Predictable Success Key Idea #6: After achieving predictable success, install effective systems and institutionalize risk-taking.
As we’ve learned, it’s difficult to maintain predictable success. Luckily, there are two steps you can take to avoid the treadmill, the big rut and the death rattle.
The first step requires you to install two systems.
The first system turns your organization into a highly efficient decision-making machine. The author learned this lesson from one of his clients, who had implemented a very specific process: “data, debate, decide or defer.” They started by collecting the relevant information, openly debating what to do for as long as necessary, and then finally either making a decision or deferring the subject to a subgroup. This was an efficient and effective process.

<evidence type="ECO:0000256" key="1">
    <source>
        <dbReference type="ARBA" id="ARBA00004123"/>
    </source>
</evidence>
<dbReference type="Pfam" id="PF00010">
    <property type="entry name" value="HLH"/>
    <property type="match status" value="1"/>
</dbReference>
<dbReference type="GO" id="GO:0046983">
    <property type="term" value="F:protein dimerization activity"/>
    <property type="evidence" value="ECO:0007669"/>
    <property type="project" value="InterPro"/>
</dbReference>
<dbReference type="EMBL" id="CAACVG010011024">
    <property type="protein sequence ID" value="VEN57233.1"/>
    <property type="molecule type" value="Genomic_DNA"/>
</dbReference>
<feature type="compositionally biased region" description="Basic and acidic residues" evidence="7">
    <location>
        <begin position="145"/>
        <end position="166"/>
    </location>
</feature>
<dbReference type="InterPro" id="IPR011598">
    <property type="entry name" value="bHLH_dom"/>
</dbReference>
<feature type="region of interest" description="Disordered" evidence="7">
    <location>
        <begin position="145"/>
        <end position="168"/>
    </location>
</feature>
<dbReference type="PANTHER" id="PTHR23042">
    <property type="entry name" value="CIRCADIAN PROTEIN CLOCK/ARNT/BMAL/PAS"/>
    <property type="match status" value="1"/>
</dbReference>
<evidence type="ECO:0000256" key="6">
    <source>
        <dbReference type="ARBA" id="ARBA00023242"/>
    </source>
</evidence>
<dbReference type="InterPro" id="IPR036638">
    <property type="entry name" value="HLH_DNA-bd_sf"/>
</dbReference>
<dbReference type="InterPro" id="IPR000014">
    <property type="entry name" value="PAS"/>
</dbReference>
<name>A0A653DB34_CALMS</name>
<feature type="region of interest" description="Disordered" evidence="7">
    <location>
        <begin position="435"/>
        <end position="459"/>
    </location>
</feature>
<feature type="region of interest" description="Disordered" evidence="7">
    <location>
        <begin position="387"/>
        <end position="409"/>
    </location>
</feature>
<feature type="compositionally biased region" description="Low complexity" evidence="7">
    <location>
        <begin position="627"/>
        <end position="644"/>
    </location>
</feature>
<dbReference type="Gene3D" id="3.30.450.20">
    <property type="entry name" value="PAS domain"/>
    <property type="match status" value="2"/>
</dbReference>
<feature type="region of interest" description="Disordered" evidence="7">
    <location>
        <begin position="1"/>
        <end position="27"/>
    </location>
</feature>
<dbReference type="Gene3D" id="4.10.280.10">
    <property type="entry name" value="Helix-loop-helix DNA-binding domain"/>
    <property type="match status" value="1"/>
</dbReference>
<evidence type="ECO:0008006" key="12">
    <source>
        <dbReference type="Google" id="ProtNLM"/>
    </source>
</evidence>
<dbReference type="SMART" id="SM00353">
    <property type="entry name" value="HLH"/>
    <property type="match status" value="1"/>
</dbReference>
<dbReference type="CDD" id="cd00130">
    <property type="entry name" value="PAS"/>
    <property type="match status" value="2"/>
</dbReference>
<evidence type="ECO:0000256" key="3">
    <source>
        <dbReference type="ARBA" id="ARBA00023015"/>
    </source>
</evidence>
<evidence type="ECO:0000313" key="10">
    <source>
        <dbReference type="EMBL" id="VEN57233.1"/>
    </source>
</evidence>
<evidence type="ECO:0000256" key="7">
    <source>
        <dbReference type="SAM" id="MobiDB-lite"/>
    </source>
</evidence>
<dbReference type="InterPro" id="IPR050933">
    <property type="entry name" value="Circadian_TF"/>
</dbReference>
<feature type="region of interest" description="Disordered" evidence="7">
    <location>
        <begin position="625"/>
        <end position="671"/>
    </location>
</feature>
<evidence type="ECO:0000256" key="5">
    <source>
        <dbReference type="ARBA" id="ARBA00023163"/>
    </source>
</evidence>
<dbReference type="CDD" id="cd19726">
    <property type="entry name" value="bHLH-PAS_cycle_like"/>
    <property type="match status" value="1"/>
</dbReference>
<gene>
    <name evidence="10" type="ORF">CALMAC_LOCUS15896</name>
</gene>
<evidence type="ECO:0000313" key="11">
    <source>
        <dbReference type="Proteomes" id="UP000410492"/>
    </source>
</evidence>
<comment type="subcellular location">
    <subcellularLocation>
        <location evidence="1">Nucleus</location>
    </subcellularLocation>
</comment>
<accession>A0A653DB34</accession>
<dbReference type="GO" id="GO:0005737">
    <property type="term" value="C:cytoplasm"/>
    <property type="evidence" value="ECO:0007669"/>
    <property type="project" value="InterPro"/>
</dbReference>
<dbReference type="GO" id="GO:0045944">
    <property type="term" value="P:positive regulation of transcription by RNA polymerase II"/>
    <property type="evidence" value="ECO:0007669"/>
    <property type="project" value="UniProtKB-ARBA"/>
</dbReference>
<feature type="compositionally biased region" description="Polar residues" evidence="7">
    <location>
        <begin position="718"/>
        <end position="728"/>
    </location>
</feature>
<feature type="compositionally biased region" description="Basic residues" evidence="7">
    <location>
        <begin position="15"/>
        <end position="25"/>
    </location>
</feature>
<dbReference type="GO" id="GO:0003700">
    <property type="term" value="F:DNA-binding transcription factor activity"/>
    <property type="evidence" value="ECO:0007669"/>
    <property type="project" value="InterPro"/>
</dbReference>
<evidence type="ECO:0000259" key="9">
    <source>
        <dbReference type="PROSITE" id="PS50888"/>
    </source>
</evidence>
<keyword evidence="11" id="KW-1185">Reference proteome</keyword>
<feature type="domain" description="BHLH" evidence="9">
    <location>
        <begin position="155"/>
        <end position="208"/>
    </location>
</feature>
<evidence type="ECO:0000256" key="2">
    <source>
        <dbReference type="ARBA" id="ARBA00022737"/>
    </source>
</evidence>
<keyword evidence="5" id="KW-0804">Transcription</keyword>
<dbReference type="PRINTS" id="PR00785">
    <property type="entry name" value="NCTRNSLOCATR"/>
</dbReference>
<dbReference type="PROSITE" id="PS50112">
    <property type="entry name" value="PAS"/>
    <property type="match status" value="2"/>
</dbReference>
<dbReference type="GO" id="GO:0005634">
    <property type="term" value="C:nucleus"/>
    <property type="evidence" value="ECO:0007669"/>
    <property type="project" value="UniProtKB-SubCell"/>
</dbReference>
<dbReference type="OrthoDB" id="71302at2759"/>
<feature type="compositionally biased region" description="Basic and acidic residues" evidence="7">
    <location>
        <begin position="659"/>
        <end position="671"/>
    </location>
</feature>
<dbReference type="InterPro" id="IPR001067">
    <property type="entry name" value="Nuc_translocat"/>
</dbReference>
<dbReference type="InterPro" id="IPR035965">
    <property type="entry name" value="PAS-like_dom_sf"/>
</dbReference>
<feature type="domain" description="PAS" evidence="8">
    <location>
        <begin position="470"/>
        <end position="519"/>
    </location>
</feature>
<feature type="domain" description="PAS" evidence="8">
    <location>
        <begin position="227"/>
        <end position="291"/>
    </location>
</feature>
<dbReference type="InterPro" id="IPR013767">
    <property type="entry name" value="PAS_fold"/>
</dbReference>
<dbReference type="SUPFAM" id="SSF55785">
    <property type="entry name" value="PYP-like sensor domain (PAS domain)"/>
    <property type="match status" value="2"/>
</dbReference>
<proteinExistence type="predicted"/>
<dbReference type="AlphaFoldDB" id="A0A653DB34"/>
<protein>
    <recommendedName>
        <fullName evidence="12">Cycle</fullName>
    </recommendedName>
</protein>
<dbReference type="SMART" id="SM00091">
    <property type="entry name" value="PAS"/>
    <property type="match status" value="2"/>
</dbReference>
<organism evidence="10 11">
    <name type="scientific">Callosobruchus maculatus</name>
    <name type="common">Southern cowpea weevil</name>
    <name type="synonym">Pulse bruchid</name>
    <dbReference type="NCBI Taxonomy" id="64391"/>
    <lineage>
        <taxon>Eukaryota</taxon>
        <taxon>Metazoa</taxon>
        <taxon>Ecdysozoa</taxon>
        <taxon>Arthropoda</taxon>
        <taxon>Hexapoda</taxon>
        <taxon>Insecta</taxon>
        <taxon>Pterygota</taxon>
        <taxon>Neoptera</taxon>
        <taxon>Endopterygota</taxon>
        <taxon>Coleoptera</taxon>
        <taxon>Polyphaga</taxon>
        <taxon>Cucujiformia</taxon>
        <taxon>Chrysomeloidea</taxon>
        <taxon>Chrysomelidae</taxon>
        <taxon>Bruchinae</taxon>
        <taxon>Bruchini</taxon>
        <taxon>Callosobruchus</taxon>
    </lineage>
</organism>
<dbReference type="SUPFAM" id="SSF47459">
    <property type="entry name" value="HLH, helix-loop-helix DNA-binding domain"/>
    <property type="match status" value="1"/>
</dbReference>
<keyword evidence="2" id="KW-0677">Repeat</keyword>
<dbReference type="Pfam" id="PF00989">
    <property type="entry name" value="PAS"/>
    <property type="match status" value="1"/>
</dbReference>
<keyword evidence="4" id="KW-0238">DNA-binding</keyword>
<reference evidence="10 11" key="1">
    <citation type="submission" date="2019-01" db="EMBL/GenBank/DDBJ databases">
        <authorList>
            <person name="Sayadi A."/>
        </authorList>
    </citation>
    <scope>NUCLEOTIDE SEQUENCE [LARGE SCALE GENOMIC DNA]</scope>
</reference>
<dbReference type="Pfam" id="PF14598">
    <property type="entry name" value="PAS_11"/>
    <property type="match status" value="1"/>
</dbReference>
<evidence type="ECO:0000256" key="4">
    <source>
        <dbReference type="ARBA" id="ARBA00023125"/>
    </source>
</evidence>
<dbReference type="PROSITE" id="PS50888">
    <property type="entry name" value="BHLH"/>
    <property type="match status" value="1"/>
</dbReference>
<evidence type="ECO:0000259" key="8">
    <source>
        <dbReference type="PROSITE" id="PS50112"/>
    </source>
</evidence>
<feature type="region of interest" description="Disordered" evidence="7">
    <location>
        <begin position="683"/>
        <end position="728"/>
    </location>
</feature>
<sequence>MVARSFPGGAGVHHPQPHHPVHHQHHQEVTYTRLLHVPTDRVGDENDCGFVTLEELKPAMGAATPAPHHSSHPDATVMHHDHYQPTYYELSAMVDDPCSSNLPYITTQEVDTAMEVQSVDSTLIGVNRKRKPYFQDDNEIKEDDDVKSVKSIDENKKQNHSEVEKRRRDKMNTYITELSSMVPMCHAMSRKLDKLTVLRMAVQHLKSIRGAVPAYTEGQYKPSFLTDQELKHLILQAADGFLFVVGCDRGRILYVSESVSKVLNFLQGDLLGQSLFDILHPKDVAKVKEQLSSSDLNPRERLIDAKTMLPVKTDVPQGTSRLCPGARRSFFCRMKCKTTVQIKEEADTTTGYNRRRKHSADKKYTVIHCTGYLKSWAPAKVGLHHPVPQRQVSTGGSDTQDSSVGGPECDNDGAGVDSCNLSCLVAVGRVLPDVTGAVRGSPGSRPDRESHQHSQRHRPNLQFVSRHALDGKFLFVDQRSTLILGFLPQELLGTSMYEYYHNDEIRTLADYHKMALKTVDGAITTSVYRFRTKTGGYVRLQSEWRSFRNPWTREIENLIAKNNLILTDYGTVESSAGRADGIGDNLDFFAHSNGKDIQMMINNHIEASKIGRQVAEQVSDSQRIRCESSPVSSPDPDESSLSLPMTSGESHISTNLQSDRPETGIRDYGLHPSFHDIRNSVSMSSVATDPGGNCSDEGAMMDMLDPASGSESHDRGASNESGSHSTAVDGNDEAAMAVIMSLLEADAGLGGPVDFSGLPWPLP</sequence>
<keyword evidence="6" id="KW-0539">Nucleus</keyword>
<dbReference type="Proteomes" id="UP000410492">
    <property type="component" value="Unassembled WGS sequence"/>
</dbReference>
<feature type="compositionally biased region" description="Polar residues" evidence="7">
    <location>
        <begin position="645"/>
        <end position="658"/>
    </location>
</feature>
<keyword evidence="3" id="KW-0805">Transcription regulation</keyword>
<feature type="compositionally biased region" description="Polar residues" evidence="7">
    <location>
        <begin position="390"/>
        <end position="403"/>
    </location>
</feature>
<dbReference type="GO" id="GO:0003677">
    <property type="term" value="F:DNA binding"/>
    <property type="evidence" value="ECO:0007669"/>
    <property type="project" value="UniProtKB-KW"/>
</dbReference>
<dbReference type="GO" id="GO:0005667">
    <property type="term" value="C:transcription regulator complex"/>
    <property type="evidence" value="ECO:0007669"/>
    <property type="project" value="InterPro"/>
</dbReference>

The second system centers on your employees. It means your firm focuses on company- and people-driven visions, drawing on the skills and expertise of staff rather than forcing management-generated strategies onto them.
Now comes the second step for maintaining predictable success – and it’s a tricky one. You must institutionalize risk-taking and innovation. Management often fears that “institutionalizing” risk will lead to mistakes and misuse. But the thing is, risk-taking is crucial for any business; it’s the only way you can learn and innovate. So managers have to find ways to support it.
But here’s why it’s tricky: you need to be able to allow some risk-taking in order to make your company more flexible, but you also need to protect your organization from unnecessary risk – especially if it doesn’t align with your overall mission and vision.